Poster Presentations: Wednesday, October 26, 2011 |

The Impairment of Respiratory Function in Patients With Treated Pulmonary Tuberculosis FREE TO VIEW

Mikhail Chushkin, MD; Sergey Yartsev, MD; Dmitriy Zhutikov, MD; Elena Bogorodskaya, MD; Sergey Smerdin, MD
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Research Institute of Phthisiopulmonology, I. M. Sechenov First Moscow State Medical University, Moscow, Russian Federation

Chest. 2011;140(4_MeetingAbstracts):786A. doi:10.1378/chest.1083625
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PURPOSE: Pulmonary sequelae of tuberculosis are characterized by bronchovascular distortion, bronchiectasis, emphysematous changes, and fibrotic bands. Little is known of effects of treated pulmonary tuberculosis on lung function. The aim of the study was to evaluate the prevalence of pulmonary function abnormalities in patients who had been treated for pulmonary tuberculosis.

METHODS: In consecutive 217 patients (between the ages of 20 and 82 years) who were observed at the local dispensary spirometry and plethysmography were performed at least two years after treatment.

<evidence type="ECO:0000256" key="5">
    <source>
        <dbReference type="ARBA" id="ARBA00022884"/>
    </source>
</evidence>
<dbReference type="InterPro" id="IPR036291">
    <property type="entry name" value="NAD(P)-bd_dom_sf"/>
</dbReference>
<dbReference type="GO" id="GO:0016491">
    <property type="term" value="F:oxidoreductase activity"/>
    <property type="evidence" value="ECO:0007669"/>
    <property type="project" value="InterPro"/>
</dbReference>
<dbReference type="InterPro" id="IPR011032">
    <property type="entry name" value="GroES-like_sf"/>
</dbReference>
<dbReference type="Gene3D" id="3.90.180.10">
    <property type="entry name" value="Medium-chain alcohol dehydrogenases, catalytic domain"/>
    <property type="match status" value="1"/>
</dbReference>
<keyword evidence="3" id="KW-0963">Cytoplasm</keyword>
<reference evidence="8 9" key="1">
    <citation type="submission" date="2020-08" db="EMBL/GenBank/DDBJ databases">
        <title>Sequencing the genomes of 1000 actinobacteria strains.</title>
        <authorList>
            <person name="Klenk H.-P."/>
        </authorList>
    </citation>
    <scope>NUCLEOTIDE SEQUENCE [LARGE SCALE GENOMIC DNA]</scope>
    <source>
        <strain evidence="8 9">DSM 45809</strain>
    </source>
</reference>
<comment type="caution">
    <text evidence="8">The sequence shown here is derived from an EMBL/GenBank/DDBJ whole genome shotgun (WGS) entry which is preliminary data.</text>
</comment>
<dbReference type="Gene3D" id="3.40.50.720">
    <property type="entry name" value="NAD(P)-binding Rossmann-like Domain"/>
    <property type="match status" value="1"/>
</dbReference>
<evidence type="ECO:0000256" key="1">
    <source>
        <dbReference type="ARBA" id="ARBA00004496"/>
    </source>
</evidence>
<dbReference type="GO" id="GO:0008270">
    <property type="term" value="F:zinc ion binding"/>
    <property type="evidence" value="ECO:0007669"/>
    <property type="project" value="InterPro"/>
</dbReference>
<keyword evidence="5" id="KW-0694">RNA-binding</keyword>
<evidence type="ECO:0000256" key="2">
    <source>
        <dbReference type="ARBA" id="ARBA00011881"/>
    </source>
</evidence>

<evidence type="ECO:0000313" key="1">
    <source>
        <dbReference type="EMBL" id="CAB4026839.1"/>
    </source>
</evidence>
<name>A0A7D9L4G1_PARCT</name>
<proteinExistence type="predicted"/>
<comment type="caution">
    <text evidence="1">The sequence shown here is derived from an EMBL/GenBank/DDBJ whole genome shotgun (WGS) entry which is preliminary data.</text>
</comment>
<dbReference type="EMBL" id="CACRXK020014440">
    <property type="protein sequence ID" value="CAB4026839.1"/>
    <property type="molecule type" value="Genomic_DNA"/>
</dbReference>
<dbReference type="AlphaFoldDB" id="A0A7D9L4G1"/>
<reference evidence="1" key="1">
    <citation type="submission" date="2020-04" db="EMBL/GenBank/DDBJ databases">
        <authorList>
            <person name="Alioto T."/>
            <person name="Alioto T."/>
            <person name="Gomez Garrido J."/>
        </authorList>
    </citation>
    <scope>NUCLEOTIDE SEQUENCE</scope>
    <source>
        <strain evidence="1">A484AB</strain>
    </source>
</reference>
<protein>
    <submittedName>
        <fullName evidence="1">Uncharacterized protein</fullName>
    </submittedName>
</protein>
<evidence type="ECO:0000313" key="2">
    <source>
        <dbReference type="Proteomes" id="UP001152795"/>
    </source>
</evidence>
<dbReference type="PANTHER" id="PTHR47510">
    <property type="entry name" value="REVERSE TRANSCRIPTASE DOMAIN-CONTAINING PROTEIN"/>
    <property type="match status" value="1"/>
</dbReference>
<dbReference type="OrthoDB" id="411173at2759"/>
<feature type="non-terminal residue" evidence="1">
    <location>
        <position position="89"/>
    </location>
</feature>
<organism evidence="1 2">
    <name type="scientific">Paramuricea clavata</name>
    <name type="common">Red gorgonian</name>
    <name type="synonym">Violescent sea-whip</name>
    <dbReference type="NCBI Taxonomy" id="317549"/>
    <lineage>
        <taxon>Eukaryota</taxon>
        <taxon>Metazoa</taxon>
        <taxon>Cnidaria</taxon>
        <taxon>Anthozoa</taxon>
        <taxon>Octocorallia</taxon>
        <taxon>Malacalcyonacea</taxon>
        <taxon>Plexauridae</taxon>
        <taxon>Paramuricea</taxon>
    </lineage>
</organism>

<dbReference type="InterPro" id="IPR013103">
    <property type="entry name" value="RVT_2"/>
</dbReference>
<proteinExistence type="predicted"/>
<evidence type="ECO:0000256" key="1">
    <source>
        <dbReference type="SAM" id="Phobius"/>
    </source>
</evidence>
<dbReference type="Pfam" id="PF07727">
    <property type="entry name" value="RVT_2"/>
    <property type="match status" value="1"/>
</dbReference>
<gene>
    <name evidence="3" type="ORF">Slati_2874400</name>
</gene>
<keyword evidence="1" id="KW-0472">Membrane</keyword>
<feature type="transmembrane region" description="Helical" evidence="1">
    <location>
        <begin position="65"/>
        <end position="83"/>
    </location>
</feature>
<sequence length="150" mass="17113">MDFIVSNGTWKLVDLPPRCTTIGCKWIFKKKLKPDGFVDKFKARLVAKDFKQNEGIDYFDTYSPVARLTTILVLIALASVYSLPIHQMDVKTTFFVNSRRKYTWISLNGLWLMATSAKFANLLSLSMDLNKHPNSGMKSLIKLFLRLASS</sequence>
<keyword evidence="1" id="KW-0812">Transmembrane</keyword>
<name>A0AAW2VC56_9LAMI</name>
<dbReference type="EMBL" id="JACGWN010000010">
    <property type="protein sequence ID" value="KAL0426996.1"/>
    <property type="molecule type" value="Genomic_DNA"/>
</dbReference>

RESULTS: Pulmonary function results were normal in 118 of 217 (54,4%) patients. Pulmonary impairment was present in 99 (45,6%) patients including 70 (32,3%) patients with airway obstruction (FEV1/FVC <0.7 and TLC >80% predicted), 20 (9,2%) patients with restrictive pattern (TLC<80% predicted and FEV1/FVC ≥0.7) and 9(4,1%) patients with combined pattern (TLC<80% predicted and FEV1/FVC <0.7). Of 217 patients, 78 (35.9%) had low pulmonary function (FEV1 < 80% predicted). According to ATS/ERS criteria we classified 9,7% of subjects as having mild impairment, 16,5% of subjects as having moderate impairment, and 9,7% of subjects as having severe impairment. The prevalence of low pulmonary function in patients aged 40 and older and in younger patients was 41,6% and 13,6%, respectively (p<0,01). The prevalence of low pulmonary function in patients with culture-positive and culture-negative pulmonary tuberculosis in the past was 44,7% and 20,2%, respectively (p<0,01). The prevalence of low pulmonary function in patients with two or more episodes of tuberculosis and in patients with one episode was 63,3% and 30,9%, respectively (p<0,01). We did not find influence of gender, smoking on the prevalence of low pulmonary function.

CONCLUSIONS: A microbiological cure is not the end of illness. Tuberculosis is associated with frequent pulmonary impairment which was variable, ranging from mild to severe.

CLINICAL IMPLICATIONS: This supports performance of pulmonary function tests in the course of treatment and after a cure.

DISCLOSURE: The following authors have nothing to disclose: Mikhail Chushkin, Sergey Yartsev, Dmitriy Zhutikov, Elena Bogorodskaya, Sergey Smerdin

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